Mark Burgess









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Mark Burgess was listed as a "piano back marker" in the 1901 census but by the time of his marriage in 1904 he described himself as a pianoforte maker. In the 1911 census he was a piano manufacturer and worker so he was not yet self-employed. Here he is shown outside his own workshop with two examples of the pianos he made. The date is probably in the late 1920's.

Mark Burgess and pianos

The woman with Mark is Nora, a friend of Rose Burgess.


Poem on reverse of photo

A verse written by Mark's daughter, Rose, on the back of the photograph.

After he finished making pianos in Harringay, Mark and his wife moved to a house in Kew with a long shed attached at the back which I remember was full of his tools and bits and pieces that he was working on.





Piano advertisement

This is a newspaper advertisement for pianos from Miller & Son, Cambridge; a company that is still trading. Note that the "Kramburg" is the only featured make of piano. I wonder what they would say today if they were asked for a piano on approval "so that it can be subjected to the most severe tests at home"?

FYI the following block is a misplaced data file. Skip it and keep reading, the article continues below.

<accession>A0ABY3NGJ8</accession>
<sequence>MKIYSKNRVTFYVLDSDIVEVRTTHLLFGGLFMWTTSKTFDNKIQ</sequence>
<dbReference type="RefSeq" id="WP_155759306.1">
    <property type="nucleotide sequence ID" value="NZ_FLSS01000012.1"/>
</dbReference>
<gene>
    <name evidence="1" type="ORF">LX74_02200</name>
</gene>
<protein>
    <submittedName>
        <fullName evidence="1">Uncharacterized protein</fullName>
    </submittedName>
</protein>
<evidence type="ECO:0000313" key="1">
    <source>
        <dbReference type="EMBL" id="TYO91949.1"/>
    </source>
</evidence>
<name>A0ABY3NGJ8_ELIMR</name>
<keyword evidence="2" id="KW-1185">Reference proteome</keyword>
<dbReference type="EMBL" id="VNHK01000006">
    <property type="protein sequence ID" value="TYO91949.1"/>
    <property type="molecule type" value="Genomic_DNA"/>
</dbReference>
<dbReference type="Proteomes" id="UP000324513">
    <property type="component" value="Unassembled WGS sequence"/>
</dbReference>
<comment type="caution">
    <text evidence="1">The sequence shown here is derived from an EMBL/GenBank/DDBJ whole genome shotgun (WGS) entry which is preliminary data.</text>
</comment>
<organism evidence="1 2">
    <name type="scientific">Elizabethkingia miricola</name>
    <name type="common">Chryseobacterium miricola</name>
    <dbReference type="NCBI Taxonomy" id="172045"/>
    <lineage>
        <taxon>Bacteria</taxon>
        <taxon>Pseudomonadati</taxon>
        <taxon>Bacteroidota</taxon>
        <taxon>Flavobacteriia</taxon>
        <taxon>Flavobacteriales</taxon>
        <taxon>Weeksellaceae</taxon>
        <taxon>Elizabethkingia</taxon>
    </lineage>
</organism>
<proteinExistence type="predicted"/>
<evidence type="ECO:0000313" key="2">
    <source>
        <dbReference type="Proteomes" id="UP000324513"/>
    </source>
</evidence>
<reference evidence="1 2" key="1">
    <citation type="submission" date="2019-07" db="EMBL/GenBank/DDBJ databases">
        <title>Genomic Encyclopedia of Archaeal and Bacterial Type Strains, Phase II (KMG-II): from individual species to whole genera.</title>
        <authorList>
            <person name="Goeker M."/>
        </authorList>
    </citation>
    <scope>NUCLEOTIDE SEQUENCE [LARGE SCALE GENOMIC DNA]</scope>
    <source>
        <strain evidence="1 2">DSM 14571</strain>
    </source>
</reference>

The letterhead below gives an address in Green Lanes, Harringay and also the address of the "works" in Chesterfield Mews, which explains the name of the company.

Chesterfield Pianos

The other name, Separo, refers to Mark's patented design for an upright piano that could be separated lengthways into two parts for easier removal into small, confined houses.

To learn more about his invention follow the link to Kramburg pianos.



During the First World War Mark worked in an aeroplane factory, using his carpentry skills on biplanes. The two aircraft shown have now been identified by Ian Coleman and he has kindly written an account of their development which may be read by following the link to First World War Aircraft.

Mark and aeroplane 1Mark and aeroplane 2

Mark is shown standing alone on the scafolding beside the fuselage in the first photograph and is in the front of the group wearing a long overcoat in the other view.

Apparently, Mark's contribution to the War Effort was not confined to The Great War as is shown in a letter sent by his wife Jane to her daughter, my mother, in 1940. To read it follow the link to Downing Street letter.

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